Human networks used to spot malware

People-driven security, an approach that pools the judgments of individual participants to identify new threats, is gathering momentum, with uses popping up in everything from anti-malware and spam blocking to site filtering.

OpenDNS' Domain Tagging, introduced in February, is the latest example of this kind of strength in numbers. The free web filtering service allows subscribers to block sites in their choice of categories. But instead of one company deciding whether a site is malicious, pornographic, or otherwise unsavoury, anyone who volunteers can help do the filtering.

Illustrating the trend's extent, Google created a page last fall where anyone can submit a site that they believe to be malicious. Once Google verifies a submission, it adds the tainted site to a shared blacklist. Other free and paid services for tracking attacks, identifying malware, and blocking spam are also tapping such people power.

The movement is achieving critical mass just in time, potentially overcoming but one problem with such free exchange of information: At sites such as VirusTotal (where people can scan files believed to be malicious and share new finds), wrongdoers can use the information too.

"The good guys need to out-share the bad guys to help counter them," says Johannes Ullrich, chief research officer at the Internet Storm Center (ISC). The centre’s free D-Shield service analyses data from people's firewalls to track breach attempts. With a thousand firewalls being tracked, the centre can then identify an at-risk machine and alert its owner.

OpenDNS's PhishTank, launched in 2006, identifies phishing sites based on user submissions and community analysis. As a result, flagged sites are blocked for people who use OpenDNS for domain-name lookups. The Domain Tagging service, which expands on the idea behind PhishTank, permits any person who signs up to submit a site to a category, such as social networking. Other users then vote on that submission, and if enough people okay it, the site joins the domain-tagging lists. To help prevent incorrect categorisations or attempts by crooks to game the system, votes from trusted users have more weight than do those from people whose submissions have been voted down.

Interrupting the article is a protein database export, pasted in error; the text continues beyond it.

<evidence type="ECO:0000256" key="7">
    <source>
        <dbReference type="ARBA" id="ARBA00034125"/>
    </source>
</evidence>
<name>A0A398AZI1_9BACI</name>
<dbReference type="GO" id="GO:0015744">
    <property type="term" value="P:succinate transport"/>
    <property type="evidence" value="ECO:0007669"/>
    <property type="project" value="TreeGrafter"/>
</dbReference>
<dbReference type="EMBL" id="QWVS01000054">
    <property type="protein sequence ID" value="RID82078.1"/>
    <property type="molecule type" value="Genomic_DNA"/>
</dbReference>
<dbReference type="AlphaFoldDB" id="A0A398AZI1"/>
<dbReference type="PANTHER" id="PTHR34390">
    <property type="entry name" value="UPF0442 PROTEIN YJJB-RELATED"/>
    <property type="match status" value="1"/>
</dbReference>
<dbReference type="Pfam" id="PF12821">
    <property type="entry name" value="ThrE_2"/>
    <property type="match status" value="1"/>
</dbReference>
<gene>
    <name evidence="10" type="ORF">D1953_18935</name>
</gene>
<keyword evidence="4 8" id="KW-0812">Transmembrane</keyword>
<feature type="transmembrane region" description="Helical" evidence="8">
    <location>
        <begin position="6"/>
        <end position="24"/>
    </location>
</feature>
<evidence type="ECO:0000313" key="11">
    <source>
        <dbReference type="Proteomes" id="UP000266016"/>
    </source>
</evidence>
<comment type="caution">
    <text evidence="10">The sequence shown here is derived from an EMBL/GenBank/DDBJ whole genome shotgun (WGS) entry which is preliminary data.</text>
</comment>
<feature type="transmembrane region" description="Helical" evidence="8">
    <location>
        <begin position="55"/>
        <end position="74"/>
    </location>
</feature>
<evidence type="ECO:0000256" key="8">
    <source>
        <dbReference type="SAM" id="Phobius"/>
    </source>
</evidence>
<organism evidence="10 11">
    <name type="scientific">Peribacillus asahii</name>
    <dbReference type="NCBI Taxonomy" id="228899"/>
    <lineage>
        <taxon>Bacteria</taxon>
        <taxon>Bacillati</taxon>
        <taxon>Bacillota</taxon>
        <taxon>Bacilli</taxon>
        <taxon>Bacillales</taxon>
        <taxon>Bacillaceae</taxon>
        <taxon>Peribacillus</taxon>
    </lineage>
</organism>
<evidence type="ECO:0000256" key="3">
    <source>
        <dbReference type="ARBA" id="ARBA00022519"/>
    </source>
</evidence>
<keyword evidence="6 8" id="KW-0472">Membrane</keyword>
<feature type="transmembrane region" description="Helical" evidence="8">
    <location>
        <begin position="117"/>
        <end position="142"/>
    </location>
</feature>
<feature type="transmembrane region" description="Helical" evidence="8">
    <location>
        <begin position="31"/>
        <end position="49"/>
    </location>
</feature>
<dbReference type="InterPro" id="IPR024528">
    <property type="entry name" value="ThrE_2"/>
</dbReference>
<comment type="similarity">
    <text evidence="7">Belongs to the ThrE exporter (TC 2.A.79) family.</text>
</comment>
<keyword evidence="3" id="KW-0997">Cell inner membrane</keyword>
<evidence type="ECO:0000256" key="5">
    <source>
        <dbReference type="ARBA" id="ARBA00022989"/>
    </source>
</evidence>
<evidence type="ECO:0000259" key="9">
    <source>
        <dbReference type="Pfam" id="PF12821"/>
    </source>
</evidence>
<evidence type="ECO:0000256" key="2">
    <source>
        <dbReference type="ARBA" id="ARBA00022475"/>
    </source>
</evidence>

"Using a community costs less, is more thorough, and is more in real time," says David Ulevitch, chief executive of OpenDNS.

Submitting a suspicious site to Google allows any Web surfer to act as an Internet watchdog, but doing so is a somewhat altruistic act, since you don't see an immediate benefit. Mozilla's upcoming Firefox 3 browser, however, will use the Google blacklist to block known malicious sites.

McAfee employs VirusTotal's shared information. The company receives more than 200,000 samples per month from the site, says Dave Marcus, security research and communications manager for McAfee Avert labs. He says that anti-virus companies share with one another the thousands of samples they receive directly from users, too.

Marcus notes that the increase in user involvement is coming at a crucial juncture, as targeted threats are on the rise: "User submissions are more important than ever," he says.

When you submit a virus sample, the anti-virus engines and labs analyse it to decide whether it is malicious. But with spam, your eyes are often the best analytical tool available.

Though automatic filters in email clients and servers can stop some junk mail, spammers typically test their trash to make sure it can bypass automatic filters before they send it out. To combat that tactic, several successful tools, such as those typically used by Web-based mail providers and companies such as Cloudmark, harness the collective power of millions of human eyes.

This story, "Human networks used to spot malware" was originally published by


Copyright © 2008 IDG Communications, Inc.

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